Hannah Duston and Elizabeth Emerson both confessed to the Rev. Cotton Mather about the children they’d killed. Hannah had tomahawked six native children in New Hampshire and taken their scalps. Elizabeth had hidden the bodies of her illegitimate twins in a trunk and then buried them in Haverhill, Mass.
Mather praised Hannah as a heroine, Elizabeth as a sinner.
Hannah collected a bounty for her scalps and later had statues erected in her honor. Elizabeth was hanged on Boston Common and buried in an unmarked grave.
It was a violent and unsettled time. Haverhill, a Puritan town on the frontier, faced threats from without and within. Women were especially vulnerable to those threats, which included King William’s War, the Salem witch trials and predatory Puritans.
As Hannah Duston and Elizabeth Emerson both found out.
Hannah was the first child of Michael and Hannah Emerson’s 15 children. She was born Dec. 23, 1657, and she married at 20. She had 12 children with her husband, Thomas Duston, a farmer and brickmaker. Nine of their children survived infancy. For the first eight of her children, Hannah had left her sickbed the day after giving birth. People said she could do the work of a man.
In 1688, King William’s War broke out, the second of the French and Indian wars over control of North America and the fur trade. The northern theater of the war included New England, Acadia and Newfoundland. Frontier towns like Haverhill were especially vulnerable to attack.
At dawn on March 15, 1697, 20 or 30 Wabanaki warriors attacked Haverhill. They killed 27 people, mostly children, and captured 13 more. Hannah’s husband, Thomas, working some distance from his home, heard the raid. He then led seven of his eight children to safety in a garrison. The natives captured 39-uear-old Hannah, her infant and her nurse, Martha Neff.
They then began a trek north through New Hampshire accompanied by 19 or 20 Abenaki. Hannah later told Cotton Mather they hadn’t gone far when one warrior smashed her infant’s head against a tree.
The Abenaki then met up with a family group of 12 natives, including five adults ams seven children. and a 14-year-old English boy named Samuel Lennardson, captured over a year earlier in Worcester. The Indians told them they would be stripped and forced to run a gauntlet when they reached their village.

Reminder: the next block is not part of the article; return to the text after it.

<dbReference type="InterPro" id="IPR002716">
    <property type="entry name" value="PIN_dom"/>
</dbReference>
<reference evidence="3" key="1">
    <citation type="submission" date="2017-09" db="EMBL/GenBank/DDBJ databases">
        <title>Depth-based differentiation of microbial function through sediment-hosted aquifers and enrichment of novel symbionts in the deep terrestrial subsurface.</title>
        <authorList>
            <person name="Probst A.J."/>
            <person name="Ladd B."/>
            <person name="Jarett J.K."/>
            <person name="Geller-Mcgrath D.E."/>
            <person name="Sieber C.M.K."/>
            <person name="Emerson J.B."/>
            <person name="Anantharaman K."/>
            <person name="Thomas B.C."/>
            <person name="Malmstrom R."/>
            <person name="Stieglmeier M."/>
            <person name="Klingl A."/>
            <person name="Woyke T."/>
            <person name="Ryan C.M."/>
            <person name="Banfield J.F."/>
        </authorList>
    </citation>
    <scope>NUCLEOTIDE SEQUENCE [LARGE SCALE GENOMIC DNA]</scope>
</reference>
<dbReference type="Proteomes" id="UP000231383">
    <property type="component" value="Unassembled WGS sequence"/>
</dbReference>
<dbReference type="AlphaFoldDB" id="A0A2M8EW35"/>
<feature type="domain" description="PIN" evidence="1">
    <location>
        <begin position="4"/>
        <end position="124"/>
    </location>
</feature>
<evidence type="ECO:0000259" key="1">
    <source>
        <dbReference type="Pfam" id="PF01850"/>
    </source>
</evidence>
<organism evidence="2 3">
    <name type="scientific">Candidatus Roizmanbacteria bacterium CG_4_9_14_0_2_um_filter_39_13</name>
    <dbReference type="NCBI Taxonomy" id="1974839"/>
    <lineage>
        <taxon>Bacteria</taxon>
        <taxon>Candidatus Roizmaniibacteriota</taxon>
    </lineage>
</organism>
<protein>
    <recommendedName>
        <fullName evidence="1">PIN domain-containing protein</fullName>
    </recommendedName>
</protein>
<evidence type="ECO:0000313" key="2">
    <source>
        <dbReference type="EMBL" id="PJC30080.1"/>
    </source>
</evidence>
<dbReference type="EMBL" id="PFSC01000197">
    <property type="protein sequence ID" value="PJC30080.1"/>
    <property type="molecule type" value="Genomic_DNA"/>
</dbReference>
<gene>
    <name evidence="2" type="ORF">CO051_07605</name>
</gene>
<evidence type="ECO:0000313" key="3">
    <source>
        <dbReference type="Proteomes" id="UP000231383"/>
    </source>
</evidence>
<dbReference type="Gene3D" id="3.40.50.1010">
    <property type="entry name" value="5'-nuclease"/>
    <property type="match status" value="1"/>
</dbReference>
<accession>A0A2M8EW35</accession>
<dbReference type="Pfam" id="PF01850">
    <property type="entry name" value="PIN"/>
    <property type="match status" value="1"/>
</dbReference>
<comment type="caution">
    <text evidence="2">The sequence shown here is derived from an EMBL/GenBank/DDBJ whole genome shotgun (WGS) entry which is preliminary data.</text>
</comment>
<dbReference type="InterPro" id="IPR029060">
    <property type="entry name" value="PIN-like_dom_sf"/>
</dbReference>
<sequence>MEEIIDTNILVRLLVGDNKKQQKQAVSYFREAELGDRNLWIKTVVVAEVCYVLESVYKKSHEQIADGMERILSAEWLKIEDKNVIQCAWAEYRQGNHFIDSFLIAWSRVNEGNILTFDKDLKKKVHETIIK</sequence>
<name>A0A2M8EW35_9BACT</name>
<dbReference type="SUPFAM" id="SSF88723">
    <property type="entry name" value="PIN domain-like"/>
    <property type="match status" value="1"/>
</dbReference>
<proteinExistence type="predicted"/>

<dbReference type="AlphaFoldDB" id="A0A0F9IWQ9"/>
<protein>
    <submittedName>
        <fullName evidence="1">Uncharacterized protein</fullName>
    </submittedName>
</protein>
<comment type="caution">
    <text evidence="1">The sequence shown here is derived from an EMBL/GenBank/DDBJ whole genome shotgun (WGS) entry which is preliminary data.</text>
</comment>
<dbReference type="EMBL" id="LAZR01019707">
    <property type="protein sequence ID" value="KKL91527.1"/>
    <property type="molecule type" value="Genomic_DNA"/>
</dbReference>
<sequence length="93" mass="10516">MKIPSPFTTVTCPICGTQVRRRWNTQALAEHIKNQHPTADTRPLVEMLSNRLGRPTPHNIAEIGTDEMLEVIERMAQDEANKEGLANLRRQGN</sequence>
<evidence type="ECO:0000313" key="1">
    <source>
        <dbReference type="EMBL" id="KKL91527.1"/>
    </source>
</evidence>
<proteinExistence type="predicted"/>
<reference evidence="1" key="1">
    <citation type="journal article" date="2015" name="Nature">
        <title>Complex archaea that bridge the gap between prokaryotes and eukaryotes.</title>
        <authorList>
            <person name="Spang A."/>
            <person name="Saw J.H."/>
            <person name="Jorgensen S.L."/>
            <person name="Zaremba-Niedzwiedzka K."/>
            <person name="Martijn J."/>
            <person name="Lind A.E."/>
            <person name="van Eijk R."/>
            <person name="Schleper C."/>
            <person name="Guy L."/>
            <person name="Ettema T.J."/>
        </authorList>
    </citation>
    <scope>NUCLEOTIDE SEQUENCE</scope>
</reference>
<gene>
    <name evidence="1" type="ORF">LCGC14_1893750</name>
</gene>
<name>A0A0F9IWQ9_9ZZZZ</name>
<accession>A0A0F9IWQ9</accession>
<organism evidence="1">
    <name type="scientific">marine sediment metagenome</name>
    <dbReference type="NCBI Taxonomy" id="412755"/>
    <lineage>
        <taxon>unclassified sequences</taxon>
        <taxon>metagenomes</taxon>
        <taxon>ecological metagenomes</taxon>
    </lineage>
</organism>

Taking a Scalp
They stopped to camp on an island at the confluence of the Merrimack and Contoocook rivers. One of the native men showed Samuel how to kill a person with a tomahawk and how to take a scalp.
The three captives waited until the Indians went to sleep. Then, they clubbed and scalped 10 of the 12 kidnappers. One woman and one child escaped. Hannah Duston collected the scalps to prove that she’d killed them and to collect a bounty. Then they made their way home along the Merrimack River.
A few days after she arrived home, Hannah Duston went to Boston. There she told her story to Cotton Mather and Judge Samuel Sewall. Mather delivered a sermon that year, and wrote about her in A Notable Exploit; wherein Dux Faemina Facti. In it, he portrayed Hannah as a Puritan saint who delivered her people with the help of the Almighty.
She collected 25 pounds for her scalps from the General Court of Massachusetts, and Marylan
Mather already knew Hannah’s little sister, Elizabeth. Six years earlier, he had interviewed her in a Boston prison cell. At the time, accusations of witchcraft had begun to roil Salem. As a leading Puritan clergyman, Mather would urge the witch trial judges to root out the evildoers.
Elizabeth was born Jan. 25, 1665, the fifth child of Michael and Hannah Emerson. Violence would trouble her youth. In 1676, Michael Emerson was ordered to pay a fine for “cruel and excessive beating …and kicking” of 11-year-old Elizabeth.
When Elizabeth turned 20, she gave birth to an illegitimate daughter she named Dorothy. Her father accused a neighbor, Timothy Swan, of getting her pregnant. Swan’s father denied it because “he… had charged him not to go into that wicked house and his son had obeyed and furthermore his son could not abide the jade.”